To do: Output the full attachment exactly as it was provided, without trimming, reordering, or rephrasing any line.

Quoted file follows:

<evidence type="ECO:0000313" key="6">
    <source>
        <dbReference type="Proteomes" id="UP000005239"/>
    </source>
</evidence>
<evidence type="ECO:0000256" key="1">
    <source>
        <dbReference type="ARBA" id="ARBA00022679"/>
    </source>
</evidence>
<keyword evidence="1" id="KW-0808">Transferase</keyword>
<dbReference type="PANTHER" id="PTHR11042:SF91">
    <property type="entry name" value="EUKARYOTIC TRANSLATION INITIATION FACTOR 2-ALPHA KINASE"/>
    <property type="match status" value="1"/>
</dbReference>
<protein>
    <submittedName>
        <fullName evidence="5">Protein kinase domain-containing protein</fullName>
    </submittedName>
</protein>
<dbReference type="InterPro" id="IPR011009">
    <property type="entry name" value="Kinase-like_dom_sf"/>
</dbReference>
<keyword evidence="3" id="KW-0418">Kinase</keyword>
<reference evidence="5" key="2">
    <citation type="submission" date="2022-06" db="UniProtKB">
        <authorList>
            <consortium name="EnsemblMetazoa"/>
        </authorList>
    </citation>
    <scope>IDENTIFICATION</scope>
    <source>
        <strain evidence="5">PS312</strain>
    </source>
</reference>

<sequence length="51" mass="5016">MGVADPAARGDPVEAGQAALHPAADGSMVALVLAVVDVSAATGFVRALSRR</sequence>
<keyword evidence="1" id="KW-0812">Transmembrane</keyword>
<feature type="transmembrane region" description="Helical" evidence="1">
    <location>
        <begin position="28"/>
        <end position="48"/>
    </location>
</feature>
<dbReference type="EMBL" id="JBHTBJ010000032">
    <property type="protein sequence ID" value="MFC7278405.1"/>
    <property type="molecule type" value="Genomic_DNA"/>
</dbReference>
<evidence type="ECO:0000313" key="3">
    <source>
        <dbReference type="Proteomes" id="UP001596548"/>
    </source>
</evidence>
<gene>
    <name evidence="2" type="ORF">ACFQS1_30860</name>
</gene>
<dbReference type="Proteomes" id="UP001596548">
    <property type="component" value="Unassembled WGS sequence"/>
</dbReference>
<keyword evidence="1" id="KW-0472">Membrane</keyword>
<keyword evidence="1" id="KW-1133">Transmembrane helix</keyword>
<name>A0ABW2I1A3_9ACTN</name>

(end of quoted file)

<evidence type="ECO:0000313" key="6">
    <source>
        <dbReference type="Proteomes" id="UP000005239"/>
    </source>
</evidence>
<evidence type="ECO:0000256" key="1">
    <source>
        <dbReference type="ARBA" id="ARBA00022679"/>
    </source>
</evidence>
<keyword evidence="1" id="KW-0808">Transferase</keyword>
<dbReference type="PANTHER" id="PTHR11042:SF91">
    <property type="entry name" value="EUKARYOTIC TRANSLATION INITIATION FACTOR 2-ALPHA KINASE"/>
    <property type="match status" value="1"/>
</dbReference>
<protein>
    <submittedName>
        <fullName evidence="5">Protein kinase domain-containing protein</fullName>
    </submittedName>
</protein>
<dbReference type="InterPro" id="IPR011009">
    <property type="entry name" value="Kinase-like_dom_sf"/>
</dbReference>
<keyword evidence="3" id="KW-0418">Kinase</keyword>
<reference evidence="5" key="2">
    <citation type="submission" date="2022-06" db="UniProtKB">
        <authorList>
            <consortium name="EnsemblMetazoa"/>
        </authorList>
    </citation>
    <scope>IDENTIFICATION</scope>
    <source>
        <strain evidence="5">PS312</strain>
    </source>
</reference>

<sequence length="51" mass="5016">MGVADPAARGDPVEAGQAALHPAADGSMVALVLAVVDVSAATGFVRALSRR</sequence>
<keyword evidence="1" id="KW-0812">Transmembrane</keyword>
<feature type="transmembrane region" description="Helical" evidence="1">
    <location>
        <begin position="28"/>
        <end position="48"/>
    </location>
</feature>
<dbReference type="EMBL" id="JBHTBJ010000032">
    <property type="protein sequence ID" value="MFC7278405.1"/>
    <property type="molecule type" value="Genomic_DNA"/>
</dbReference>
<evidence type="ECO:0000313" key="3">
    <source>
        <dbReference type="Proteomes" id="UP001596548"/>
    </source>
</evidence>
<gene>
    <name evidence="2" type="ORF">ACFQS1_30860</name>
</gene>
<dbReference type="Proteomes" id="UP001596548">
    <property type="component" value="Unassembled WGS sequence"/>
</dbReference>
<keyword evidence="1" id="KW-0472">Membrane</keyword>
<keyword evidence="1" id="KW-1133">Transmembrane helix</keyword>
<name>A0ABW2I1A3_9ACTN</name>